This series explores topics surrounding women who began their careers in Japan following the implementation of equal opportunities employment legislation in the mid-1980s. With many now reaching the age of retirement, it is hoped their stories can provide insight and lessons for women in Japan’s professional world today.

Two seemingly incompatible ingredients are indispensable for successful social entrepreneurship: unwavering moral commitment to the improvement of a social cause; and commercial shrewdness for building a viable, profitable business in service of that cause. The first without the second is philanthropy. The second without the first is soulless.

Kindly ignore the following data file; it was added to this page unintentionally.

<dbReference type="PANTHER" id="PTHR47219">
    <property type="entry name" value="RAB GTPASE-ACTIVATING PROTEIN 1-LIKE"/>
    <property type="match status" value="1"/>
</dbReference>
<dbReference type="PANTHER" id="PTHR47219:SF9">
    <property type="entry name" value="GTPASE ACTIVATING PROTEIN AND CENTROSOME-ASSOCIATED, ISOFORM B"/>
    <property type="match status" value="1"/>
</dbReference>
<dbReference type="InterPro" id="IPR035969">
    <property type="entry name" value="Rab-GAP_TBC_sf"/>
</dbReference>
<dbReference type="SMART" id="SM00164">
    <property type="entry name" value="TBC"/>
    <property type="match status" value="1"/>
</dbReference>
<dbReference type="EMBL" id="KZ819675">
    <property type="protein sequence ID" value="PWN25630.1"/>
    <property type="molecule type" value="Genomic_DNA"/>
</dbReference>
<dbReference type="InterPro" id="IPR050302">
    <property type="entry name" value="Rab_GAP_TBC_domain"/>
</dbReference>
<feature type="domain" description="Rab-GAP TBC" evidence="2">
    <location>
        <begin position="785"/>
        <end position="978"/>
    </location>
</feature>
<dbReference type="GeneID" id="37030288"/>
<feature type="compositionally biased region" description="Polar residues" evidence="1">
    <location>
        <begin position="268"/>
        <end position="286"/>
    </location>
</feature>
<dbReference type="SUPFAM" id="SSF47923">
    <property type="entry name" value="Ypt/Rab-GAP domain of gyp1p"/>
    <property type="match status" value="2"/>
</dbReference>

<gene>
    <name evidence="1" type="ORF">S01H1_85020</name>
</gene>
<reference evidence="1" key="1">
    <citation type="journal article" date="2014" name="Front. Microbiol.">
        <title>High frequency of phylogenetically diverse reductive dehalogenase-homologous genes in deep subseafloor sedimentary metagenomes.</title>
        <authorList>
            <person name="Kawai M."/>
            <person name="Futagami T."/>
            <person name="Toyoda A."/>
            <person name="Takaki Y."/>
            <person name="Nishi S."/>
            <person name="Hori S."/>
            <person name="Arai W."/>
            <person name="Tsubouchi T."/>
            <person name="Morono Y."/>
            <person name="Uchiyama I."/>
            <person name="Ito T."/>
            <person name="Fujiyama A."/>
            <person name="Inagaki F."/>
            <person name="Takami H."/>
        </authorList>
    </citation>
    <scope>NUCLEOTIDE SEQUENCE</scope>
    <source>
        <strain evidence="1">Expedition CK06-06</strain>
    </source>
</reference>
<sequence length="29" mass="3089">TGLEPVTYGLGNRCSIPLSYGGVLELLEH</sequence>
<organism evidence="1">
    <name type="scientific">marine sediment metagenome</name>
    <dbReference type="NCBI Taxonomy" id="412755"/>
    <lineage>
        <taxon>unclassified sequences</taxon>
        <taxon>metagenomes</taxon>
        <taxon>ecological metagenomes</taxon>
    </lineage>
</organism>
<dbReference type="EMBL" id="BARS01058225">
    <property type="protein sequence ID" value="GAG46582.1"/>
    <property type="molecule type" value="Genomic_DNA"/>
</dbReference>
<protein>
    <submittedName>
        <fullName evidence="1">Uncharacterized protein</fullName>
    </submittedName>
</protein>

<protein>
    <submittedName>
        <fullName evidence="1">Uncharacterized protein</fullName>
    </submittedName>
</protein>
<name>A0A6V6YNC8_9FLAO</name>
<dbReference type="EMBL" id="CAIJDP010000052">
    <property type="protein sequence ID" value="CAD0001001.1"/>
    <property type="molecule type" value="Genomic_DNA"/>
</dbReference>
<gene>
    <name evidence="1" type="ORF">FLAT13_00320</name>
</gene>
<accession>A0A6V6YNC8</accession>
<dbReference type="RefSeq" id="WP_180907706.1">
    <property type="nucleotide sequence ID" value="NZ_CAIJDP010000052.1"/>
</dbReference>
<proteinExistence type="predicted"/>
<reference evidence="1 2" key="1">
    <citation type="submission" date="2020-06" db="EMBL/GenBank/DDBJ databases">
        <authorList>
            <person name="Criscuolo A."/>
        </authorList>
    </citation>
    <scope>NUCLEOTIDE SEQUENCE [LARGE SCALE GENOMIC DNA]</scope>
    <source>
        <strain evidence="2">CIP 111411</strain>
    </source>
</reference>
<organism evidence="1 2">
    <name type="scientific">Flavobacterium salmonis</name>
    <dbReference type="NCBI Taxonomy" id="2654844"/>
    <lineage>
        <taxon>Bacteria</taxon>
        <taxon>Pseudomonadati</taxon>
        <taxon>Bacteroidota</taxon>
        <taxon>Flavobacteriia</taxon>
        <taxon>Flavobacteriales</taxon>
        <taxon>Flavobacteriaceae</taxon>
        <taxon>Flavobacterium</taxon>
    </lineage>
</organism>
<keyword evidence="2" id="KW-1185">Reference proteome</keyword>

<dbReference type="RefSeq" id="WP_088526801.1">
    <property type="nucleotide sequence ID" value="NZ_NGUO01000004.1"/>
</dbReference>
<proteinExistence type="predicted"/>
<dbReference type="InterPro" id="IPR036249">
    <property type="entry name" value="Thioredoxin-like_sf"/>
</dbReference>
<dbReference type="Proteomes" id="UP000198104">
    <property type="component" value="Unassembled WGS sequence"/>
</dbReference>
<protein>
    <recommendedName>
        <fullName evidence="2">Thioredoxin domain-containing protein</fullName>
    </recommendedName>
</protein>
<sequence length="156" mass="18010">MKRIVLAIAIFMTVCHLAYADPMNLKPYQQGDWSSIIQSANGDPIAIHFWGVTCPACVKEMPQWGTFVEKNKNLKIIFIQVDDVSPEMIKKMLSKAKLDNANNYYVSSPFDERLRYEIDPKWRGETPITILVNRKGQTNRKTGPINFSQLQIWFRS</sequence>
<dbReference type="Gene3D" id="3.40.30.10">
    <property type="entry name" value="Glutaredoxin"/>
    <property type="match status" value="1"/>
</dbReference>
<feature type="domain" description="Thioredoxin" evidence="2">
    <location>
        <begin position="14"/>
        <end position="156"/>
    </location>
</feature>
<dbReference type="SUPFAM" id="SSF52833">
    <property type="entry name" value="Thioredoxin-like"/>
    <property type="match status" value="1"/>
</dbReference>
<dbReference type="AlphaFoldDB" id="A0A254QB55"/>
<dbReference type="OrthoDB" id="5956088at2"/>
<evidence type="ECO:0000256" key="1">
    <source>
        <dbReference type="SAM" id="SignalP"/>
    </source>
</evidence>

Wakana Nukui, 57, a Tokyo-born woman of slight build, embodies both elements. Early in her life, she vowed to help women in developing countries achieve their professional, and consequently financial, independence.